By Pete Zamplas- Moriah Fender is a role model for her peers and youth, as an articulate and thoughtful leader who wants to help others.
The West Henderson Student Body President will graduate tomorrow (Friday) with her Falcon classmates.
Fender was keynote speaker for Henderson County Public Schools’ recent Teacher of the Year Award Luncheon.
She was the sole student to speak, in front of teachers from each of the 23 local public schools and several school administrators and school board members.
Many at the luncheon said that was the best speech they recall a local student giving.
Fender in her speech credited her teachers for “building a foundation for the future” in molding students. “You are all world changers…you change one person at a time.”
In her case, she said West teachers made her feel “challenged, outside of my comfort zone.” She said in result, she burst through self-imposed “limitations” to better realize her “true potential.” She later noted advanced placement chemistry is example of a class she took on outside her academic power zone, and enjoyed Amy Zalevskiy’s inspiring instruction.
In time in high school, Fender became more extroverted and more of a doer and leader. She is editor of the award-winning yearbook, West Wing. She joined the school talent show. She leads the school’s student government.
“Moriah Fender has a zest for life,” Supt. Bo Caldwell said at the luncheon. “She leads by example. She is the heartbeat of West Henderson.”
Fender is also involved beyond West, in the community. She is V.P. of local Junior Civitan. Above all, Fender is president of the county-wide Youth Council that advocates on issues affecting teens and can lobby local government. That United Way group is also service-oriented, in addition to training future leaders. Trail cleaning is among civic projects she has helped spark.
“World changer” is also what Fender wants to become. She said her teachers fostered such far-reaching ambition, along with her sense of achievement and aptitude.
Moriah Noelle Fender is on track to study at UNC-Chapel Hill. She plans on majoring in public health. She told The Tribune that she aspires to work as a medical missionary — “wherever the need is.” Already active with church missions, she has volunteered in Brazil, Guatemala and the Dominican Republic.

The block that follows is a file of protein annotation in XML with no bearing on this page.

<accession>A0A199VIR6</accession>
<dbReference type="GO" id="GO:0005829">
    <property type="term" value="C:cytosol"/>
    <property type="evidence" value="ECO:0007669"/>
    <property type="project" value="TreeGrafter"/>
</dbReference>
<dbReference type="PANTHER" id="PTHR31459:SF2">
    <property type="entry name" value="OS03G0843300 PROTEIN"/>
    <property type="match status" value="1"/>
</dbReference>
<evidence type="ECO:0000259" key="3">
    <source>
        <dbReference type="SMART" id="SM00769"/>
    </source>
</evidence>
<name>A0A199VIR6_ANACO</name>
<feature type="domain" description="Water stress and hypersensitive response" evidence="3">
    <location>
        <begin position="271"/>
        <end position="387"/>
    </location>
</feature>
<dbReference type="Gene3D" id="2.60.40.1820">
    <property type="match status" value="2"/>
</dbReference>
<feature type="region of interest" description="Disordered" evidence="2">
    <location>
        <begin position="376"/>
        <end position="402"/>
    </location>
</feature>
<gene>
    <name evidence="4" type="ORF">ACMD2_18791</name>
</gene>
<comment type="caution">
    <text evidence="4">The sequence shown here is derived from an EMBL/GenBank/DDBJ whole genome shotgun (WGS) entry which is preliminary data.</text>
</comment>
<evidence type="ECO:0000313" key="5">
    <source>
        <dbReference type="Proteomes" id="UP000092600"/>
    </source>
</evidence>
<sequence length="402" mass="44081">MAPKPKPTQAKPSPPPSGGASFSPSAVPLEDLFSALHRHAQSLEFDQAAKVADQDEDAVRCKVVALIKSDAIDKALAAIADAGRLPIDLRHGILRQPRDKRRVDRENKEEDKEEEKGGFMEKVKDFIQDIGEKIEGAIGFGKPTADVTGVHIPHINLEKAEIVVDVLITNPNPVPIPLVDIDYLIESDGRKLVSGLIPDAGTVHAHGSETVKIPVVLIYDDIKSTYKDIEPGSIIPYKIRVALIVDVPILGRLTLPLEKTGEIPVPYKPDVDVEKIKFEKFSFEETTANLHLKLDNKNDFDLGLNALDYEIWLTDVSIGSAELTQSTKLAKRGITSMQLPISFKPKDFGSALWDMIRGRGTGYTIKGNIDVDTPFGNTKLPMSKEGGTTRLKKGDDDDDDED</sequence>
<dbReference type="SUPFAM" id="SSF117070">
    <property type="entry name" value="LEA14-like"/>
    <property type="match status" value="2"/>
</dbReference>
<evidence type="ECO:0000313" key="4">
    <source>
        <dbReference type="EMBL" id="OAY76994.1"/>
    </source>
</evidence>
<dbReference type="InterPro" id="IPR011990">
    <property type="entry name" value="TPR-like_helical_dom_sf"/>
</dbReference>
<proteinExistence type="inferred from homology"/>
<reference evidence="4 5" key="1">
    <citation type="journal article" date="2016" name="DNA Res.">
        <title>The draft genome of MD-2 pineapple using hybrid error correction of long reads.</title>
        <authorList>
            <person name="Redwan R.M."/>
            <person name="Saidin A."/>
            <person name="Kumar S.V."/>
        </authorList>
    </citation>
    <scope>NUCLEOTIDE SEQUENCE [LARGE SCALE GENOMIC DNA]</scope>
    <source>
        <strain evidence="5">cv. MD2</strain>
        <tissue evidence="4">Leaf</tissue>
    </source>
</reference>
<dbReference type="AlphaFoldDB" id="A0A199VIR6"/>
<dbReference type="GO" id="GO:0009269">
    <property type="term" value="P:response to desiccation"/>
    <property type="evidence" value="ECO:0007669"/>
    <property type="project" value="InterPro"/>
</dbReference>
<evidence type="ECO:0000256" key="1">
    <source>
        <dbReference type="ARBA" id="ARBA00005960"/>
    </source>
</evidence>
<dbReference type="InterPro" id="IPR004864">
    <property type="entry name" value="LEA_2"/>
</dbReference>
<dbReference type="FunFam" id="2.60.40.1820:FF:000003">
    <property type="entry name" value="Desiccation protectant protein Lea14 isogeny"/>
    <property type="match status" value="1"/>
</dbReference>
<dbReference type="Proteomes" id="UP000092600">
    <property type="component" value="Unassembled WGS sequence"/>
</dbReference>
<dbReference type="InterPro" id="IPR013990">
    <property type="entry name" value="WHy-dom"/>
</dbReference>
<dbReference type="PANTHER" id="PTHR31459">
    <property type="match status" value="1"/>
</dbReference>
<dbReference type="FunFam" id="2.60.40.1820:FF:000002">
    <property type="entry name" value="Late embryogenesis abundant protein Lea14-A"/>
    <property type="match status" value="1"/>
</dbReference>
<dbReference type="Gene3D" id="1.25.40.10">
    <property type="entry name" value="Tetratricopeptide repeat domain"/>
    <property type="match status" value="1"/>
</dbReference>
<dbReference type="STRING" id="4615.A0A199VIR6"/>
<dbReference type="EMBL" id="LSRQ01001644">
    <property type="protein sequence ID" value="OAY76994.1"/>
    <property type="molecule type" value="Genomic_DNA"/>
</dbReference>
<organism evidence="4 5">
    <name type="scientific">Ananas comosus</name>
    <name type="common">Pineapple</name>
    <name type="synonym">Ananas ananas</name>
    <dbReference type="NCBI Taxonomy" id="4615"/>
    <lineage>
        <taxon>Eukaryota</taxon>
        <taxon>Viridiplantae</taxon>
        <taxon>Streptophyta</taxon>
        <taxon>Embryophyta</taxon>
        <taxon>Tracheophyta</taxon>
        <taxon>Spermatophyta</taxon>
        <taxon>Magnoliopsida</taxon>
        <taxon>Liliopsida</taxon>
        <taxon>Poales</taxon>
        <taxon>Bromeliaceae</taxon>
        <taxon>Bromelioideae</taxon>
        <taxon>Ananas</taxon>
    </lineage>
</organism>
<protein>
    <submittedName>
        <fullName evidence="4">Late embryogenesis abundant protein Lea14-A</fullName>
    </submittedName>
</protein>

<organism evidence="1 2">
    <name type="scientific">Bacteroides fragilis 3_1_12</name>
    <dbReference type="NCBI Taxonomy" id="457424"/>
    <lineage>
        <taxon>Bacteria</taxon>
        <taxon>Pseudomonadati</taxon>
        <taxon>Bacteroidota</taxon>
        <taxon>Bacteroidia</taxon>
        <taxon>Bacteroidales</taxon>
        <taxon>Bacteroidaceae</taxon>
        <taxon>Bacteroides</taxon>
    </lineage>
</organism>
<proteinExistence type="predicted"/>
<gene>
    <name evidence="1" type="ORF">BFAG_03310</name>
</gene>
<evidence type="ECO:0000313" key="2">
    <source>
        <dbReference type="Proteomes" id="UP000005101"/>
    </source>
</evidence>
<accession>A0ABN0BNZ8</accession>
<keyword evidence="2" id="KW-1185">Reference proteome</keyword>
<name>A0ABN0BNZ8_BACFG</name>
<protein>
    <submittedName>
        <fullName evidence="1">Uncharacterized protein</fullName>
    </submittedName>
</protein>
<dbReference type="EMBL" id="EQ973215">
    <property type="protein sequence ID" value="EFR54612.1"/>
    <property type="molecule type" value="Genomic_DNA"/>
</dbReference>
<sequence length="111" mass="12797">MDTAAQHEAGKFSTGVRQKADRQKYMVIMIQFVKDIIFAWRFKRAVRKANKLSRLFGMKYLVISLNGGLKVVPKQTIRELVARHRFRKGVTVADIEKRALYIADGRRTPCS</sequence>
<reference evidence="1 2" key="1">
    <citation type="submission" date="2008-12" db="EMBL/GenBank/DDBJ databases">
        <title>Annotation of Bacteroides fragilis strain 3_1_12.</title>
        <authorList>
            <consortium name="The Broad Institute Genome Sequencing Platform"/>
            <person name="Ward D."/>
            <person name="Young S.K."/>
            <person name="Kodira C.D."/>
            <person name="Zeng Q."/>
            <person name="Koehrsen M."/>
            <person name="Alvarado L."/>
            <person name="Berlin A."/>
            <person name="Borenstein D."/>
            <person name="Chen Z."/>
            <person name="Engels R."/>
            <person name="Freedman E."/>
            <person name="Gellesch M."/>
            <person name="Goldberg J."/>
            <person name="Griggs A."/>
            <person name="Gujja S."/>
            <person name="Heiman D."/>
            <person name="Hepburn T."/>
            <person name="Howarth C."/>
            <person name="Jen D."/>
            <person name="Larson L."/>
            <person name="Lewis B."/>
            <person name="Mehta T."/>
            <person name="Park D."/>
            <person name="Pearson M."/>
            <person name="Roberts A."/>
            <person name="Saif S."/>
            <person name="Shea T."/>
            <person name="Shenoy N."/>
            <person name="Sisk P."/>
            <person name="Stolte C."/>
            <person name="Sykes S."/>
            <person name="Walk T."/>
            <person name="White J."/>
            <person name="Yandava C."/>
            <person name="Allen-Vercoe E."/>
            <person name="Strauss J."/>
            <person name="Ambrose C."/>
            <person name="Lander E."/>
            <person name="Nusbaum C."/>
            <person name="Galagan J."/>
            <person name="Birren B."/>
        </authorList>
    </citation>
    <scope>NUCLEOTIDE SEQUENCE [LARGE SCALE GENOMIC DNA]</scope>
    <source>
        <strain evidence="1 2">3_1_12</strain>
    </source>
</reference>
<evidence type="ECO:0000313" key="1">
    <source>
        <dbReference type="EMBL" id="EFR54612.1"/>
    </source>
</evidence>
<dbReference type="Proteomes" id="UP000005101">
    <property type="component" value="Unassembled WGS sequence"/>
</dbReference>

“Moriah’s heart is into serving people,” her mother Lynne Sheriff Fender said. Lynne teaches advanced students (Academically and Intellectually Gifted/AIG) in Etowah and Fletcher elementary schools.
Chief Technology Officer Rick Fender oversees technology for the entire school system.
Moriah gets a great review as a scholar and student leader, and also for maturity and poise. “Every single decision that Moriah makes is a good decision,” West principal Shannon Auten said of Fender in the classroom and beyond. “She’s mature beyond her years.”
Mrs. Auten said “Moriah leads by doing,” and boosts student enthusiasm at sporting events. Moriah and her good friend Katie King came up with some new cheers for Falcon sports teams,
“V-I-C-T-O-R-Y!” is a favorite chant initiated by Fender. Victory was usually the result in such sports as volleyball. West won the area’s premier conference, the WMAC, over Reynolds and other powers last fall and was the last team standing in 3A baseball playoffs this spring.
“Follow the ball” is another cheer for volleyball. If the other team made a good play and celebrated but West still led, “score-board!” was the chant. Once West reached a commanding lead, the students yelled “start the buses!” for the visitors to head home.
Matthew Dylewski led West’s student cheering section, to implement newer and more established cheers. He even got volleyball players on the bench to join in on chants such as “R-O-W-D-Y!” He said he will miss “school spirit” the most from his Falcon days. UNC-Charlotte-bound Dylewski eyes a computer science major.
Senior Class President King and Fender are among West’s 15 scholars with the highest cumulative grade-point average. King is heading to N.C. State.
King wants to teach high school math. King figures the best way to make math fun to learn is to point out its practical uses, and with “hands-on projects to put a concept into real situations.” Such insights from students of all four main high schools will be featured in The Tribune next week.